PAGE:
Will the Spirit of Alma-Ata Come Alive in Astana?
Comprehensive primary health care could potentially emerge centre stage at a WHO conclave in the Kazakh capital this month.
“Health for all by 2000” was an inspiring slogan that rang out of the Alma-Ata Declaration that the world adopted in 1978 under the auspices of the World Health Organization (WHO). Much has changed since then, with Kazakhstan emerging as an independent country from the break up of the Soviet Union and changing the name of the erstwhile capital Alma-Ata to Almaty. The country has even had a new capital in Astana since 1997. The distance between Almaty and Astana, both in Kazakhstan, is 1,200 kilometres. The world has taken 40 years to make this journey, which still seems a start and not an end.
More important, the resonance and relevance of the declaration have altered in the changed context of global health. The design of comprehensive health care, which emerged at Alma-Ata, was abandoned in the decades that followed, only to be revived again in recent years. The cynicism, with which critics dismissed “health for all” as an empty slogan, has given way to new understanding and fresh commitment, as the United Nations (UN) in 2015 articulated as a Sustainable Development Goal (SDG) to be attained by 2030: “Ensure healthy lives and promote well-being for all at all ages”.
Between these years, the idea of comprehensive primary health care was distorted and discarded, as ‘selective primary health care’ was pushed by international donors and practised by aid-dependant low- and middle-income countries. Many vertical disease-control programmes were designed for delivery through a splintered primary health-care system. Even the Millennium Development Goals (MDG), adopted in 2000 by the UN, directed action towards specified health issues (maternal health and child mortality) and major infectious diseases (HIV-AIDS, tuberculosis and malaria). The health system was functionally segmented by age and fragmented by disease. This led to the exclusion of many age groups (such as adolescents, middle-aged and elderly persons) as well as major non-infectious causes of disease, death and disability (cardiovascular, respiratory and kidney diseases, cancers, diabetes, mental illness, and injuries).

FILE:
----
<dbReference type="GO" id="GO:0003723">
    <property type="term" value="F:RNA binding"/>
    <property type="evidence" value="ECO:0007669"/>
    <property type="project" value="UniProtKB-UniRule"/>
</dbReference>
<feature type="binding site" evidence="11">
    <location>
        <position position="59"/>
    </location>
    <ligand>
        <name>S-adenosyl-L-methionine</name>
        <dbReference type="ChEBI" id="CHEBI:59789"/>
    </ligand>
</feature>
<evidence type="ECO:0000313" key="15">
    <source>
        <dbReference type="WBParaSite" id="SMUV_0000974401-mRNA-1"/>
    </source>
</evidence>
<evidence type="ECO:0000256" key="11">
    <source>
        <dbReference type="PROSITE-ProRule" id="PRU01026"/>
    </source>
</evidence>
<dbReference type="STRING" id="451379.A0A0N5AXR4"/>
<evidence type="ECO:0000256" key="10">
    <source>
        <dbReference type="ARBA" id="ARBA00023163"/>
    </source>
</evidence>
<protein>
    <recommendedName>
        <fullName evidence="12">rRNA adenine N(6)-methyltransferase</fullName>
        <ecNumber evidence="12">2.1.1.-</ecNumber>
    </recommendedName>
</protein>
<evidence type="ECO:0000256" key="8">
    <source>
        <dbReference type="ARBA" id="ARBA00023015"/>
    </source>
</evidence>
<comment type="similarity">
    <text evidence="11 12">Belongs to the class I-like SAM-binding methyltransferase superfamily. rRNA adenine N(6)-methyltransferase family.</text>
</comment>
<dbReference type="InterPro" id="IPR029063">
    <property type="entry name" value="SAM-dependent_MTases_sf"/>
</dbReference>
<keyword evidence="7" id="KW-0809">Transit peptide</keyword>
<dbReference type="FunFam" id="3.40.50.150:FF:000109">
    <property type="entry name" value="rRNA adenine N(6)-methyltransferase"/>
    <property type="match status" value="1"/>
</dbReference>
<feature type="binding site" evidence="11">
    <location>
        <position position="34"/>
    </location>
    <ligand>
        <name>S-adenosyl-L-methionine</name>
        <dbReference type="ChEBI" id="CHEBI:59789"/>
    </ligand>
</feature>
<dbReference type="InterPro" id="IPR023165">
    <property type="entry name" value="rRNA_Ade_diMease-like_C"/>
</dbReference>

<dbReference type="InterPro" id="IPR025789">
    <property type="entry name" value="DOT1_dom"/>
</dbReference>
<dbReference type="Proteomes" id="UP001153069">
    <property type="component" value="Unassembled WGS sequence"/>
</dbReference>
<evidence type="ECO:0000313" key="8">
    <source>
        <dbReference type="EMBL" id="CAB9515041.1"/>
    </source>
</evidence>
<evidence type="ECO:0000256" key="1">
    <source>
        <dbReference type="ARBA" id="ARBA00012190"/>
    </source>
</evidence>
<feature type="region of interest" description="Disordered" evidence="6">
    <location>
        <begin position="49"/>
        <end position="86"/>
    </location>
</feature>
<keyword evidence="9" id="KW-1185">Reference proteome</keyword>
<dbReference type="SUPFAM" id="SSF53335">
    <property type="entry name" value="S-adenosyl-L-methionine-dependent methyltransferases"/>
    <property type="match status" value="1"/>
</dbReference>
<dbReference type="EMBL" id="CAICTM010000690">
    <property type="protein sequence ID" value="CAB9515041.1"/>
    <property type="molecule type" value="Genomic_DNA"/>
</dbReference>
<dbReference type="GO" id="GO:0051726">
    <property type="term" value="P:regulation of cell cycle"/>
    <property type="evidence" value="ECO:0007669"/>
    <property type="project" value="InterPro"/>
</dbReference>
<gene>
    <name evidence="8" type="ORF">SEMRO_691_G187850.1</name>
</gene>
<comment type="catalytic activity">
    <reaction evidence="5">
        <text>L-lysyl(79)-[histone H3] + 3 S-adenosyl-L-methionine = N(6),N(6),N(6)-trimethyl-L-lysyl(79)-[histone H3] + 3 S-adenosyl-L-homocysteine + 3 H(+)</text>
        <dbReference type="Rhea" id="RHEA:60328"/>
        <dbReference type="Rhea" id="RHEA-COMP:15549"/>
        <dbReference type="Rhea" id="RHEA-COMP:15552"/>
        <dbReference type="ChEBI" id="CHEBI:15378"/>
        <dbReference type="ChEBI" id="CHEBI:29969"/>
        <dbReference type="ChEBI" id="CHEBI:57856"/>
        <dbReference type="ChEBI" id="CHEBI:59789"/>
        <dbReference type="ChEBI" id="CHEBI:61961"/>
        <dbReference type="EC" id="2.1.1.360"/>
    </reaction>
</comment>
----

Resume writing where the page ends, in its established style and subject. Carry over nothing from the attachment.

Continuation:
While these vertical program-mes did achieve some success by mobilizing and channelling resources towards specific targets, it soon became apparent that they cannot be force-fitted into a weak health system. Not only did the delivery of these programmes suffer because of challenges in health workforce and coordination but they also extracted a huge opportunity cost through the neglect of other health conditions that should be addressed by health services.
The interest in competent and comprehensive primary health care resurfaced with the growing global commitment to universal health coverage (UHC). The provision of appropriate health care to all, with adequate financial protection, is now an identified SDG target. It has become the new flagship programme of the WHO, which advocates that comprehensive primary health care must lead the journey to UHC.
This renewed call for strengthening primary health care, as an integrative platform that addresses a broad range of health needs in a population and provides continuity of care, will be made by WHO member countries at Astana in October 2018, rekindling the spirit of the Alma-Ata Declaration. Wherever such a model of primary health care has been adopted, universal health coverage has been easier to achieve, since the whole population benefits from a broad range of services that addresses most health needs at low cost.
The need for costly advanced health care, delivered through hospital admissions, is greatly reduced by efficient and easily accessible primary health care that assures health promotion, disease prevention, early detection and cost-effective management of health threats. Primary health care also serves as a gatekeeper for making not only critical but timely referrals for more advanced care and provides long-term care for persons returning from higher levels of care. Communities too are comforted by care that is delivered at home or close to home. Well-organized primary health care also provides the best defence against the spread of epidemics and enables effective disaster preparedness and response.
Primary health care need not be mostly doctor-dependant. Both rural and urban primary health care can greatly benefit from several services delivered through technology-enabled, non-physician health-care providers, including community health workers, nurses (especially nurse practitioners) and a range of other skilled allied health professionals. Many affordable technologies are emerging that can greatly enhance the outreach and effectiveness of such services, but their success depends on the availability of a multiskilled primary health-care team. The engagement of communities is vital to the success of primary health care, for setting priorities, partnering in delivery and monitoring the quality of services. This enables democratization of health care.
If the world has learnt its lessons in the 40 years after Alma-Ata, primary health care will emerge from Astana as the heart of a caring and compe-tent health system and the soul of universal health coverage. It will also drive us towards the SDG targets of 2030 with assured purpose and performance. Back to the future!
Dr K. Srinath Reddy is president, Public Health Foundation of India. He was awarded the Padma Bhushan in 2005.
The views expressed are personal.